Becoming part of a new community can be a formidable challenge for new immigrants, but in Turin, Italy three chefs found balance in cooking for their new neighbors.
These chefs are Aleksandr Fedotenko, from Russia, Piero Ling Kuang Sung from China, and Roxana Rondan from Peru.
They recently gathered at Slow Food International’s Terra Madre and Salone del Gusto event in Turin. They share their experience moving to Italy, breaking into the restaurant industry, and integrating into their new home.
Aleksandr Fedotenko, Sovietniko
Aleksandr Fedotenko worked in a deli in Moscow as a teenager, but he never imagined he would one day own one. Since moving to Turin in 1991, he has opened a Russian restaurant and specialty foods store. The restaurant, Sovietniko, offers iconic dishes of ex-Soviet countries.
His grandmother’s cooking from when he was young inspires his restaurant's philosophy. She was always able to create great dishes from what little we had, even canned foods, he says. He sees his restaurant as a place for the common folk — no fancy dishes, just good, honest food.
At first, he imagined he be cooking for fellow Russians. Skaski Shop, Fedotenko’s grocery store, remains a gathering place for the Eastern European community, but since the opening of Sovietniko, many local Italians have discovered his food as well. Although it’s now a well-liked restaurant, he says he has encountered resistance in the past from some of the community.
“I’m better offer than the kebab shop before me, but not quite like an Italian shop owner,” he says.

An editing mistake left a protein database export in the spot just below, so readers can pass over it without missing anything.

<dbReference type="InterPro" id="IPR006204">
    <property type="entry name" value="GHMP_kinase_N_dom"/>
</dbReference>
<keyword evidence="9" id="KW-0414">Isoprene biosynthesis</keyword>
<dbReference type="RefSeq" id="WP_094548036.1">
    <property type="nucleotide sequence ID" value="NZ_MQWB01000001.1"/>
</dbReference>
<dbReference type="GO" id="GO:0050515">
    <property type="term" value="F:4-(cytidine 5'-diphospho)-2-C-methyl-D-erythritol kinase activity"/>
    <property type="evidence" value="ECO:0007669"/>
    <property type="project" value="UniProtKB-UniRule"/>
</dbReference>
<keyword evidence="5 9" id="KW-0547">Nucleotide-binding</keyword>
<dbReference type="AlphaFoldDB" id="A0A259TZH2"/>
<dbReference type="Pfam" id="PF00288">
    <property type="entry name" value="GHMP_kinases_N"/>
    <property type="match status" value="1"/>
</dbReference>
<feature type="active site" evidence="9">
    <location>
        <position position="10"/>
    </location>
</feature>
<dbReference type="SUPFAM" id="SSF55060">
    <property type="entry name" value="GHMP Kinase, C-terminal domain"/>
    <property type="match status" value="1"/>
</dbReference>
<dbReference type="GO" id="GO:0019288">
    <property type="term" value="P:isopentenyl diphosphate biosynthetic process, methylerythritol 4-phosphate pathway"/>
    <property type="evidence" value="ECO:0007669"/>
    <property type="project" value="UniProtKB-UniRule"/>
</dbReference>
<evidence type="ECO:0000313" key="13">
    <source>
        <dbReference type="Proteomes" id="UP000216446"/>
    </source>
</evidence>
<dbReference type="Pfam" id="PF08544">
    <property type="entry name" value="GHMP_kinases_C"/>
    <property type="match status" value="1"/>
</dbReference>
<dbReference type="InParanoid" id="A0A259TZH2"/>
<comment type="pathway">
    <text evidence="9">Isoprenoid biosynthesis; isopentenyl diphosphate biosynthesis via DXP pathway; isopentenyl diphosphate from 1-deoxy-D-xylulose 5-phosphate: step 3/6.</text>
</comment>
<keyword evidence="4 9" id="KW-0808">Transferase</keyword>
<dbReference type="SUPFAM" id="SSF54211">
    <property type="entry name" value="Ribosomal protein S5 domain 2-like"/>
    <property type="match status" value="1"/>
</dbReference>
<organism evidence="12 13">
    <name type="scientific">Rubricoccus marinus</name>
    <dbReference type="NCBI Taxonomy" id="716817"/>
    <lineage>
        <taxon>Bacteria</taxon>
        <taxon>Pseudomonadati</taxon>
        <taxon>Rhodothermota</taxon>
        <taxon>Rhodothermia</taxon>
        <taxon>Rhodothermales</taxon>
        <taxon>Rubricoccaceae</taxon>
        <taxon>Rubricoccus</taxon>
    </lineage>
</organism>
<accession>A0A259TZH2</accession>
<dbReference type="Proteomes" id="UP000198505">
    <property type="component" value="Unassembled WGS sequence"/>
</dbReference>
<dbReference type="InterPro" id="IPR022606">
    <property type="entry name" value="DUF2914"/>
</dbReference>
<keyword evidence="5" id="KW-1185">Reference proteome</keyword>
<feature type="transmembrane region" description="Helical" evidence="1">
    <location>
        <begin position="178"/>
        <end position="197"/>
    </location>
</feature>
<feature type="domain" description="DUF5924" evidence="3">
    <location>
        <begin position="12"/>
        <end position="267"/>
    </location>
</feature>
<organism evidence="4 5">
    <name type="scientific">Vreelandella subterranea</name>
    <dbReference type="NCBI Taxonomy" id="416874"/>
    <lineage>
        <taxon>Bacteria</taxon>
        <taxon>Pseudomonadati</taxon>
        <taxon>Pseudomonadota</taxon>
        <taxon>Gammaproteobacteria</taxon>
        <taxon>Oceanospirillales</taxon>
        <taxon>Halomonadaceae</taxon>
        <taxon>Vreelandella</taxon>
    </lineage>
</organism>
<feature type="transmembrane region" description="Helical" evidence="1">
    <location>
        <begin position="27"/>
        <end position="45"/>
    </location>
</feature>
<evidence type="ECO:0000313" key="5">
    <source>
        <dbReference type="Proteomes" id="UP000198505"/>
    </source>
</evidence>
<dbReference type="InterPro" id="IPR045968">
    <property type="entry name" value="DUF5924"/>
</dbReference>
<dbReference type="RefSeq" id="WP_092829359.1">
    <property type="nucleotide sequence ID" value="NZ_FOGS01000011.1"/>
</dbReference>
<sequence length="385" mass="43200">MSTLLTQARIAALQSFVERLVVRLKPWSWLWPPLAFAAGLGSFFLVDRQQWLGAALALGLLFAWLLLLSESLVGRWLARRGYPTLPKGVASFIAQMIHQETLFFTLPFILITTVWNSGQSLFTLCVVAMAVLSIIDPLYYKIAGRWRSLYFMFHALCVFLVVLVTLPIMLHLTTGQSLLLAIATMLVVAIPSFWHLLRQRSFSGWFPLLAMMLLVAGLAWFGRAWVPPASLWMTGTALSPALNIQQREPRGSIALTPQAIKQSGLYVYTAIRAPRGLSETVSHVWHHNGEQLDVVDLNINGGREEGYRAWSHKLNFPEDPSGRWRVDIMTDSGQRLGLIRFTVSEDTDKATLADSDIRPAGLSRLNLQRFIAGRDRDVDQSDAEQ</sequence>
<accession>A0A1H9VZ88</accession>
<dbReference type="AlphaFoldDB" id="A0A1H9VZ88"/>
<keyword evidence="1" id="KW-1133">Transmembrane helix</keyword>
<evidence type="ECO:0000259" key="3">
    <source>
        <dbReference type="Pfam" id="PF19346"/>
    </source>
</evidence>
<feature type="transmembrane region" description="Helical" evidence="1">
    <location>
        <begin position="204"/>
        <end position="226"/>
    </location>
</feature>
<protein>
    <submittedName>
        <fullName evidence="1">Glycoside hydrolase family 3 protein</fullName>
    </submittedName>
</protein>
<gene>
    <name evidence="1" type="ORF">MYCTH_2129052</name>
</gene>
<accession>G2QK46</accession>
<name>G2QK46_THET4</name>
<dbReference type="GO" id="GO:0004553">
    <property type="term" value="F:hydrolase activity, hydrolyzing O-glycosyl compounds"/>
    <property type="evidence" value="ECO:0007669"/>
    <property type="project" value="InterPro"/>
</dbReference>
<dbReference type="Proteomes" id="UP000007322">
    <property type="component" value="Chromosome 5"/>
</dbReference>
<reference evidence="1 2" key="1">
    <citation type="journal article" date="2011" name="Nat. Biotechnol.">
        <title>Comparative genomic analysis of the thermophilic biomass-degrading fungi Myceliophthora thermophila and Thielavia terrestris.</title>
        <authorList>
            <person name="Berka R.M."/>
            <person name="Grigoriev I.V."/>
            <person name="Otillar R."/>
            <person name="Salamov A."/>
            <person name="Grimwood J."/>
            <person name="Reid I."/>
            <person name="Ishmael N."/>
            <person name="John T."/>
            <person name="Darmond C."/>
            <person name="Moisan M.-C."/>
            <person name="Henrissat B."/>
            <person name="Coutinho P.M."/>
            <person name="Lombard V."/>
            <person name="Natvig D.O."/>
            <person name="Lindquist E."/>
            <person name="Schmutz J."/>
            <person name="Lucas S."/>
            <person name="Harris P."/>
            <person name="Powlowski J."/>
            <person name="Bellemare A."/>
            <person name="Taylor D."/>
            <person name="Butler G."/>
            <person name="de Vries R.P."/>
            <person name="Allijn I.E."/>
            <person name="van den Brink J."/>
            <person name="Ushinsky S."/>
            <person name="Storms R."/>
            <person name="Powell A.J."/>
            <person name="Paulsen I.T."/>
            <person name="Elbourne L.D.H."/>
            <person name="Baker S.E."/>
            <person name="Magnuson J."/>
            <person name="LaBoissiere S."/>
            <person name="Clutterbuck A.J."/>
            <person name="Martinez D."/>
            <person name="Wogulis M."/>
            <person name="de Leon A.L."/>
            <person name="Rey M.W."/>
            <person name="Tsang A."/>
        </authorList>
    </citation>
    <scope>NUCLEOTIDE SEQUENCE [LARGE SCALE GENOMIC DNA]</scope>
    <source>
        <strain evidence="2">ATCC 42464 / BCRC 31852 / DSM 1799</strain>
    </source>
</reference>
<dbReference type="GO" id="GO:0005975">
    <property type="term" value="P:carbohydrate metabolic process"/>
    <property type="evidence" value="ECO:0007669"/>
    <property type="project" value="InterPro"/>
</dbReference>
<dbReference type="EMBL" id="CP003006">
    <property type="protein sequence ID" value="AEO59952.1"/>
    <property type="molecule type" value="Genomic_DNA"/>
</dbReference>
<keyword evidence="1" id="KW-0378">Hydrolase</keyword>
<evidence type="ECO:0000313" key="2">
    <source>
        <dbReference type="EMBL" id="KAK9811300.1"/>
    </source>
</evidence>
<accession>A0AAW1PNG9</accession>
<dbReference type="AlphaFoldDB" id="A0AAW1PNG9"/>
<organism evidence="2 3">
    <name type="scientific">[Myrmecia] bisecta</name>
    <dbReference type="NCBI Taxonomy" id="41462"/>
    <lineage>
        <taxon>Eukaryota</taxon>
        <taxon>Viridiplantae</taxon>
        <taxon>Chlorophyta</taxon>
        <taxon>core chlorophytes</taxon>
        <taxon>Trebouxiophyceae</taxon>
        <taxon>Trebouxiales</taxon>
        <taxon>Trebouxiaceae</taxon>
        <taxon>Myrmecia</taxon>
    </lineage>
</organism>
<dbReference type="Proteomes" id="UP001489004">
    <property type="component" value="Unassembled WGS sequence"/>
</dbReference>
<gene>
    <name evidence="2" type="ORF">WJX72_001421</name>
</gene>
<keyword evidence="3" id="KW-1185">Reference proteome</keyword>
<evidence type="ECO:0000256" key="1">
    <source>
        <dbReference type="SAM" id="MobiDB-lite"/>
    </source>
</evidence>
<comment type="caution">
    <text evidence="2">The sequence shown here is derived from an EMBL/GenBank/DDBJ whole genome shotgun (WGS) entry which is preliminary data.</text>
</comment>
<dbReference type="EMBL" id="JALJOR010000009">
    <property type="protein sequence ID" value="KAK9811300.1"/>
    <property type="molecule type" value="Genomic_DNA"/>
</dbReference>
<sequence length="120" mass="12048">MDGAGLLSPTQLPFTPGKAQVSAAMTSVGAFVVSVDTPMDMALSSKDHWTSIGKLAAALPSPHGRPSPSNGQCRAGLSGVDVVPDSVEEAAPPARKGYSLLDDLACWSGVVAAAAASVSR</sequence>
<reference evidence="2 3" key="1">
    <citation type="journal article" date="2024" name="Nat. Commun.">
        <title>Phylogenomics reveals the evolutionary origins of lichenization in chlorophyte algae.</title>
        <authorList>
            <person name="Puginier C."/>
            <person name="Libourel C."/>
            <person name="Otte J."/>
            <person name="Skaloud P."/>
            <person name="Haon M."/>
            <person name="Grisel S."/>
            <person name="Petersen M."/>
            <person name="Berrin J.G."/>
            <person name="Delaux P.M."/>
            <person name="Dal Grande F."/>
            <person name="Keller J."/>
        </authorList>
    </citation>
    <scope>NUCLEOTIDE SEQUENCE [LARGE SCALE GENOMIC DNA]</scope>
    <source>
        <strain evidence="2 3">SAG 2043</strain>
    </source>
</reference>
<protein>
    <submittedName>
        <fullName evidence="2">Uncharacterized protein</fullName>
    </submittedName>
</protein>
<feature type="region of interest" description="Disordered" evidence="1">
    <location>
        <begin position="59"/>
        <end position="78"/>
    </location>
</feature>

Piero Ling Kuang Sung, Zheng Yang
Piero Ling Kuang Sung grew up watching his father make classic Chinese dishes in Turin, which has been his home since he was four years old. Although he grew up in Italy, Sung has been connected to his native land through food at his father’s restaurant, the first Chinese restaurant in Turin, which opened in 1986.
When Sung took over the restaurant from his father, he brought a new aspect to the food by combining the authenticity of Chinese recipes with the purity of Italian ingredients. A strict proponent of Slow Food’s values, Sung supplies his kitchen with the freshest local ingredients he can. This is easy today with such a large Chinese community because there are more farmers growing Chinese produce around the city.
“In 1980, it was really difficult to find Chinese ingredients,” Sung says. “We are the second generation now. We have all the products we need. It’s either local food from Italy or frozen from China. The food situation is better here than in China.”
But the Italian-grown ingredients give the food a different flavor, he says. Even water changes the taste, according to Sung. It’s Chinese cooking with a splash of Italian.
Roxana Rondan, La Rustica
Roxana Rondan has always been around food. Members of her family in Peru have been food merchants for more than 80 years. Fifteen years ago, when she moved to Italy with her mother, she started culinary school.
“As a child, I might not have had toys or dolls, but at my house we always had good food,” she says.
Rondan worked her way to owning a restaurant after years of struggling to feel accepted as an immigrant and chef in Turin. As a young woman immigrant, she struggled to find a place in Italian kitchens. Five years ago, when she opened La Rustica in a largely Latino area of Turin, she never imagined Italians would be interested in her cooking.
At first, the people in her building were suspicious. We had to prove ourselves as a new business, she says. Since then, she’s gained a consistent crowd of Italians for dinner, for which she’s slightly modified her cooking to their tastes.
“I’m so proud that Peruvian cuisine is more and more desired here,” she says.